European publishers feel 'betrayed' by Apple's iOS app subscriptionsThough Apple has not officially revealed the terms of its new recurring application subscription service, publishers across Europe reportedly feel "betrayed" and have planned a summit in London later this month.
As reported Wednesday by mocoNews.net, publishers in Europe are upset with Apple and its apparent rejection of Sony's e-reader application for iOS devices. Sony revealed to The New York Times this week that its digital bookstore was blocked from the App Store by Apple.
In response, the head of the International Newsmedia Marketing Association, which represents about 5,000 members in 80 countries worldwide, reportedly plans to meet with the European Online Publishers Association in an invitation-only roundtable on Feb. 17 in London. It was said that the two organizations plan to "compare notes" on Apple's subscription rules for iOS software.
"Some say they feel betrayed," said Grzegorz Piechota, European resident of the INMA. "They believed that it would be a great way to access content from newspapers and magazines. So they hyped the iPad, and many of them invested in apps for it."
"By promoting these apps, they promoted the device. Publishers in fact helped to make the iPad successful on the market."
Piechota claims that Apple has been inconsistent in communicating and implementing new policies. He noted that Apple denied that it has changed its policies on the App Store, but is instead now enforcing already established rules.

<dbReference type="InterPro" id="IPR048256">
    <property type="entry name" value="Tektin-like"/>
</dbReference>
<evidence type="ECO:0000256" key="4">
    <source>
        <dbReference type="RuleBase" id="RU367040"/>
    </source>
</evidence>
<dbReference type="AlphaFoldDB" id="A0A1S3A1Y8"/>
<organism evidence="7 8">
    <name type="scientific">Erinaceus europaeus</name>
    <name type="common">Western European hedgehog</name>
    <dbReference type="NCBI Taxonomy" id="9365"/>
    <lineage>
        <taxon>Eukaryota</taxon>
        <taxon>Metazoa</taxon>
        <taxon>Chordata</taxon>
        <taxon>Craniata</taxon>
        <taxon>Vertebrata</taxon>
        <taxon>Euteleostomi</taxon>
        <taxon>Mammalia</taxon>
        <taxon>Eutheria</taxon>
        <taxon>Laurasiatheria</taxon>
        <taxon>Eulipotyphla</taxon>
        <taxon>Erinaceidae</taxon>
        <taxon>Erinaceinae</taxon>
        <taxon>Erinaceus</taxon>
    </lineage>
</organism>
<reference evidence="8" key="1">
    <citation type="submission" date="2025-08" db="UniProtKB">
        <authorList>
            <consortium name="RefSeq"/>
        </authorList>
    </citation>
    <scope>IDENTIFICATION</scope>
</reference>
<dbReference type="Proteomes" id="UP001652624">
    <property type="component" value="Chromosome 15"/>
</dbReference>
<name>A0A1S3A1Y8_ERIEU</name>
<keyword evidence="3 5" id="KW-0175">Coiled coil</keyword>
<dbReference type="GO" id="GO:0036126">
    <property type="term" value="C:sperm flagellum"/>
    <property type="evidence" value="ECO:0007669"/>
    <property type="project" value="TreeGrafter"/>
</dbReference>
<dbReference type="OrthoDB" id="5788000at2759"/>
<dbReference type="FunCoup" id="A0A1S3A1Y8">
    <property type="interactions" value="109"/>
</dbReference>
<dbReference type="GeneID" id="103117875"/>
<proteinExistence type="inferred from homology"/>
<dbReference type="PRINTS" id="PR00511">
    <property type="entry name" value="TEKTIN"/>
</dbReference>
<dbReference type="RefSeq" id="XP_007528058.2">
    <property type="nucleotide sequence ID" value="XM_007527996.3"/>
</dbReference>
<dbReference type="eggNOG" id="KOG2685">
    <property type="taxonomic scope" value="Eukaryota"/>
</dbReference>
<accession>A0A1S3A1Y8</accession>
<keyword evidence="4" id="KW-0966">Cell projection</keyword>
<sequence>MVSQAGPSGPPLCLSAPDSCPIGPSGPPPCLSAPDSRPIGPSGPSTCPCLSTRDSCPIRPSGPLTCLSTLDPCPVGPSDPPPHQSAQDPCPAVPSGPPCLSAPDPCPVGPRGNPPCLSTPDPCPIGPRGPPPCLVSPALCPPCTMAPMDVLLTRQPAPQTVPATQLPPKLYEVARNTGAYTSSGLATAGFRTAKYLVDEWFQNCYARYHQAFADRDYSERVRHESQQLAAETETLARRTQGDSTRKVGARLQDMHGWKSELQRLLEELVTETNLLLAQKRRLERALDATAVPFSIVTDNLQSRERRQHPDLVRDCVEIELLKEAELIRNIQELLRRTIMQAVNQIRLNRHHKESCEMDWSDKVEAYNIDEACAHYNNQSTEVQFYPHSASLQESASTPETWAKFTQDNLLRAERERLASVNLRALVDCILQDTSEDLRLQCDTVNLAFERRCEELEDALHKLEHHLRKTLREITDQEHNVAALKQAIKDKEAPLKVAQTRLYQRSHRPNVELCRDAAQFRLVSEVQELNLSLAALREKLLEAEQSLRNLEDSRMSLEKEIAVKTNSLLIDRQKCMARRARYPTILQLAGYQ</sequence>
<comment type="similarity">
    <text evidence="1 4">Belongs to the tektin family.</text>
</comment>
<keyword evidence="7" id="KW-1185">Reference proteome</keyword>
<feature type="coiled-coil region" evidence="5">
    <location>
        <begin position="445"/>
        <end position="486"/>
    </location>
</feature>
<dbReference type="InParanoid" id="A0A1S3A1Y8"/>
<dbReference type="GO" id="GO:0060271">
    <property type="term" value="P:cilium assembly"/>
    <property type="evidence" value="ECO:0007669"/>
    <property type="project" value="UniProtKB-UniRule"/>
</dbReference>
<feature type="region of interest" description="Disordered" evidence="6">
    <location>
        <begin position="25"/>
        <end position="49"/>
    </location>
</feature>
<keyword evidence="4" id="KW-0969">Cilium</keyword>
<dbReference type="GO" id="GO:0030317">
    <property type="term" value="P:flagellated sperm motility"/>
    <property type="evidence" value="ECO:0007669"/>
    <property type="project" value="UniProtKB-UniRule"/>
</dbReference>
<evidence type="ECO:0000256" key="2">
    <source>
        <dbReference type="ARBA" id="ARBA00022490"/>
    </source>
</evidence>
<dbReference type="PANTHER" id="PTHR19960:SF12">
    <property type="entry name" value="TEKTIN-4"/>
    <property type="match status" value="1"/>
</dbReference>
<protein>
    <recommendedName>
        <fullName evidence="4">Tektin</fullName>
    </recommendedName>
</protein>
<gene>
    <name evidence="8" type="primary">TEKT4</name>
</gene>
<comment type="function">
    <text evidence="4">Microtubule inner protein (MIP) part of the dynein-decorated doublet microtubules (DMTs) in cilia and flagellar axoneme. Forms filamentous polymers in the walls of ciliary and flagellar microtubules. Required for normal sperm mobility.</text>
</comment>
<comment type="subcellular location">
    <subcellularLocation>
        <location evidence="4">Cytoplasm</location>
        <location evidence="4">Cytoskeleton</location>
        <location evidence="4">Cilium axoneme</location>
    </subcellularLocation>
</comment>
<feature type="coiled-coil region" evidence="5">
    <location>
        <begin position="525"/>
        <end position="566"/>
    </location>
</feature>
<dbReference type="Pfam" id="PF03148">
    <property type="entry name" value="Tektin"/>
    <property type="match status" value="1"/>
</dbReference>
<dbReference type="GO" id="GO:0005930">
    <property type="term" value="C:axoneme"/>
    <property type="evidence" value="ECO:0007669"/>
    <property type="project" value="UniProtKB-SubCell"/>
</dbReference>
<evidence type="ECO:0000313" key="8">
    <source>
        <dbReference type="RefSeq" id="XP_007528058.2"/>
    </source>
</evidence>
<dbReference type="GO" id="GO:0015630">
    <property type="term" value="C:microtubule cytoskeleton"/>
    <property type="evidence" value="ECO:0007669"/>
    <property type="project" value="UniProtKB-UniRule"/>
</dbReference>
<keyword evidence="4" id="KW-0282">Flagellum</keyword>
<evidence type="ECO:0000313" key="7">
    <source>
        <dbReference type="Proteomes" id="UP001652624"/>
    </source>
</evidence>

"We are now requiring that if an app offers customers the ability to purchase books outside of the app, that the same option is also available to customers from within the app with in-app purchase," Apple spokeswoman Trudy Miller said.
Publishers in Europe first caught wind of Apple's plans last month, when a number of daily newspapers revealed that they were told by Apple they could no longer offer paid print subscribers free access to an iPad edition through the App Store. By offering free access to existing subscribers, newspapers can avoid charging for access through the iPad, and can avoid paying Apple a 30 percent cut of all transactions on the App Store.
Apple's head of iTunes, Eddy Cue, was asked on Wednesday about Apple's new recurring application subscription plans, which debuted with the launch of the new tablet-only newspaper The Daily. But Cue declined to reveal any details on the new application subscription feature, and said that Apple would reveal more details in the near future.